what trees to plant in Socorro yard

Jordana GeorgeJune 15, 2012

My apologies to anyone who reads the Arizona forum, as I also posted this question over there before I found this forum (which I think is more appropriate and will post here in the future).

I recently moved to Socorro, NM (zone 6 or 7 depending on who you ask) 4600' elevation, 9" annual rainfall, high winds in spring) and I would like your input.

There is very little in my yard besides an old mulberry tree on the west side of the house and I'm starting to landscape. I want to add two evergreen trees for shade and birds (full sun, north/south orientation with lots of sun from east/west too). There will be xeriscaping around the trees with shrubs and flowers as you approach the house (1 story adobe). The trees will be planted 5-6' from a masonry wall (just dirt sidewalk and street on the other side of the wall, no power lines) and 15' to 20' from the house.

The trees I am considering are Arizona Cypress, Apache Pine, Afghan Pine and Live Oak (Quercus Fusiformis). Here are my concerns:

* Drought resistance

* Heat resistance

* Cold resistance

* Roots surfacing and damaging the sidewalk or house foundation

* Prefer a fast grower

* Longevity of the tree

* Insect and disease tolerance

Please share your experience with these trees. As they will be in the garden and in full view of the house, I want very attractive trees that will enhance the yard, even as they age. Some pines get scraggly looking at maturity, which worries me. On the other hand, the live oak can have surface root issues. I've also heard that the AZ cypress only lives 20-30 years. Which tree to pick or get 2 different trees like the oak and the cypress? Please share :) Thank you.

Thank you for reporting this comment. Undo

There are other oaks that you could consider(evergreen).
Have you looked into Mexican Elder(sambucus mexicana)? I think it would also fit your needs(mostly evergreen-except colder winters). That being said, their are native evergreen oaks without the root issues. See Trees that please in Los Lunas.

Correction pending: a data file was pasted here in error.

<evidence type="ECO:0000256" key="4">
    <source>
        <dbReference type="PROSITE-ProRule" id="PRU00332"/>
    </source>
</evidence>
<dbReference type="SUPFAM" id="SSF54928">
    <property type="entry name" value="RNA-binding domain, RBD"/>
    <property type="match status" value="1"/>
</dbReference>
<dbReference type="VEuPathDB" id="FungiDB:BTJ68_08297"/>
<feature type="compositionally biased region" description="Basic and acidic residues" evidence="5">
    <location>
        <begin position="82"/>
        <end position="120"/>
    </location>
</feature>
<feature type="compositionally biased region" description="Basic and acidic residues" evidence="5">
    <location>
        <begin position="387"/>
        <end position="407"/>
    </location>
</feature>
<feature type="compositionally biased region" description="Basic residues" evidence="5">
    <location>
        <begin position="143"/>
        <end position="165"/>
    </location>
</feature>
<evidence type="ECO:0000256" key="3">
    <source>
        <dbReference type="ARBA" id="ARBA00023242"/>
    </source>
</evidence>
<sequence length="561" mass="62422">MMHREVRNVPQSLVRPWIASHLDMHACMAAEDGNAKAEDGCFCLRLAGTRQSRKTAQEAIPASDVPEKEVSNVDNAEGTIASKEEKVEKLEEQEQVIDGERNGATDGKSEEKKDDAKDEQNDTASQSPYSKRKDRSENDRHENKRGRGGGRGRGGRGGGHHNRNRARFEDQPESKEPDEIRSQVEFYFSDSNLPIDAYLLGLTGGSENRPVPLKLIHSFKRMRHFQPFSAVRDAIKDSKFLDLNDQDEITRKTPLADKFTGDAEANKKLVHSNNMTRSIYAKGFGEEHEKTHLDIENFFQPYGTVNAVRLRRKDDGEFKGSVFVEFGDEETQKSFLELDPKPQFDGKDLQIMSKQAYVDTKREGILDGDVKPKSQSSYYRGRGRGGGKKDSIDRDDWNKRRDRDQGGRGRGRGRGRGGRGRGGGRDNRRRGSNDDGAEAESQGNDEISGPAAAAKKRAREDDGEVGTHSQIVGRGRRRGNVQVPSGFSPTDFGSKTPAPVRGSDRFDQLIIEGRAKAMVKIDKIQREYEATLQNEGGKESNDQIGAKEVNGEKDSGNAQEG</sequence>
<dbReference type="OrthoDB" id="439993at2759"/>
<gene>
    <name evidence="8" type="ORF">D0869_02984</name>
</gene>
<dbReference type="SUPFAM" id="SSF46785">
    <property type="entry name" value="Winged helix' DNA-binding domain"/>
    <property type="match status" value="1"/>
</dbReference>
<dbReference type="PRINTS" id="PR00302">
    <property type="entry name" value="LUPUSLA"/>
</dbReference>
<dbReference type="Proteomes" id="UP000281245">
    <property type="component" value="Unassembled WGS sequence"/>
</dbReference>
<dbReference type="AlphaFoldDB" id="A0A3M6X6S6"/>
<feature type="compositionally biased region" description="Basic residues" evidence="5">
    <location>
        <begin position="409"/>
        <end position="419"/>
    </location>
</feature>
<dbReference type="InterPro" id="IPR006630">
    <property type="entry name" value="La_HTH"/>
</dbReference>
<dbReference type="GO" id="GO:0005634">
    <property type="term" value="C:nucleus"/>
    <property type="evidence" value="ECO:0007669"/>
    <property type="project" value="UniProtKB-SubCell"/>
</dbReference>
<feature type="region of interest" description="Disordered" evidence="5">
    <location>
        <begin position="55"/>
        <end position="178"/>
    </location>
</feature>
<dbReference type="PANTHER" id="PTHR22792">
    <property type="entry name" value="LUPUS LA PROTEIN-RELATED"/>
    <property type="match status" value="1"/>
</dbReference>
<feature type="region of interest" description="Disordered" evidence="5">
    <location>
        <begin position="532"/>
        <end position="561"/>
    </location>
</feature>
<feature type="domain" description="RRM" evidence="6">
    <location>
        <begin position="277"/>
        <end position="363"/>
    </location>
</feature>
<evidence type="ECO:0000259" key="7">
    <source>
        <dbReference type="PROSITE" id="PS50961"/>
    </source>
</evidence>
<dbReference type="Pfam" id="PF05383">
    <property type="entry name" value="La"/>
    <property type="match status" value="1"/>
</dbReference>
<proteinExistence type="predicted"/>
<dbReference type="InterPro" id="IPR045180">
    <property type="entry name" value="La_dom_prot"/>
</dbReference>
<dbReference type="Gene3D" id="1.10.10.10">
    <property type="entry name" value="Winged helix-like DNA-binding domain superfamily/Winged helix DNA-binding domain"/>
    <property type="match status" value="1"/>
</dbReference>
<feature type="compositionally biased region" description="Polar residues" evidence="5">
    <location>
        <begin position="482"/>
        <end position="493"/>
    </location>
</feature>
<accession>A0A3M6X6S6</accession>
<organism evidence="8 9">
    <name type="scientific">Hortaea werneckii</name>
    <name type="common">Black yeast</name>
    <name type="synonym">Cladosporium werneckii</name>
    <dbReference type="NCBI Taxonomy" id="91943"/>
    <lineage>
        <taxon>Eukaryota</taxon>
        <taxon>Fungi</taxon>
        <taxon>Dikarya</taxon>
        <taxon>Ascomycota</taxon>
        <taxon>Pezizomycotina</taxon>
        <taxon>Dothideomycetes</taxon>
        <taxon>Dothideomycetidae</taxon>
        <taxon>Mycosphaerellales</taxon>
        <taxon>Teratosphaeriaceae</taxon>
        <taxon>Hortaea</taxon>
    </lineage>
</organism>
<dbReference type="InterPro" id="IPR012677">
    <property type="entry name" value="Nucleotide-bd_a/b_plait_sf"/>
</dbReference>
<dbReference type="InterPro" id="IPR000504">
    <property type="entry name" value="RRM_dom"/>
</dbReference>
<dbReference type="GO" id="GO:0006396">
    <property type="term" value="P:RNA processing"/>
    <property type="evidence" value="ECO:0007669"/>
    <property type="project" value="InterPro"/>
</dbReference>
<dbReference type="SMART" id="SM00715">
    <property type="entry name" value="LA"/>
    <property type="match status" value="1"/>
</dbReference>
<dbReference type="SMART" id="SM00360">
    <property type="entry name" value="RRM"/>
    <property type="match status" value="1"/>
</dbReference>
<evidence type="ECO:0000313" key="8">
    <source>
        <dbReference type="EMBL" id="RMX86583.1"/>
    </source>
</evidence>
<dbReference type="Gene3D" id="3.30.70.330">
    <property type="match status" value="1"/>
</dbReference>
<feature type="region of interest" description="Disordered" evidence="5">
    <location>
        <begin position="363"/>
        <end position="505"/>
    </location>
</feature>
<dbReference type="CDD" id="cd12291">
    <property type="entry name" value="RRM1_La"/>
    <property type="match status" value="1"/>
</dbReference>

Pines, I am not personally familiar with, other than ponderosa and pinon. Neighbors have some afghan that do look nice, but maybe a bit large for the front of a one story.

But you did state this "I want to add two evergreen trees for shade and birds (full sun, north/south orientation with lots of sun from east/west too).". I'll stick with Mexican elder(flowers, evergreen or nearly so, berries, bird magnet, and drought tolerant-native to the Gila).

Here is a link that might be useful:

    Bookmark   June 18, 2012 at 2:59AM
Thank you for reporting this comment. Undo

I live at elevation 2500 ft. Cold winters, hot summers and 3-4" rain per year. My grandma planted 3 afghan pines about 12 years ago. They were on drip irrigation until a couple years ago. Since that time I have not given them any supplemental water. Now they are about 25 ft tall but they are "skinny".... they are not shade trees. They do stand up to the winds and if closely planted would probably be better for shade, maybe with some pruning so you could walk under them or something. The branches do go to the ground. They dont look straggly either. I think it's the Aleppo Pines around here that look straggly? Im not sure what variety it is or maybe it is the Afghans but the culture methods are what makes them straggly looking Im not sure.... In the last couple years I planted 2 more Afghans that were only about 1 1/2 ft tall and I've watered them during the summer time about once a week. They are full and beautiful and about 5 ft tall now! I watered them flood style rather then drip.... I dont know if the roots spread out different (and then the branches get longer and lusher) or if it is the age of the trees? But scale wise, the trees I planted compared to my grandma's look a lot fuller and nicer...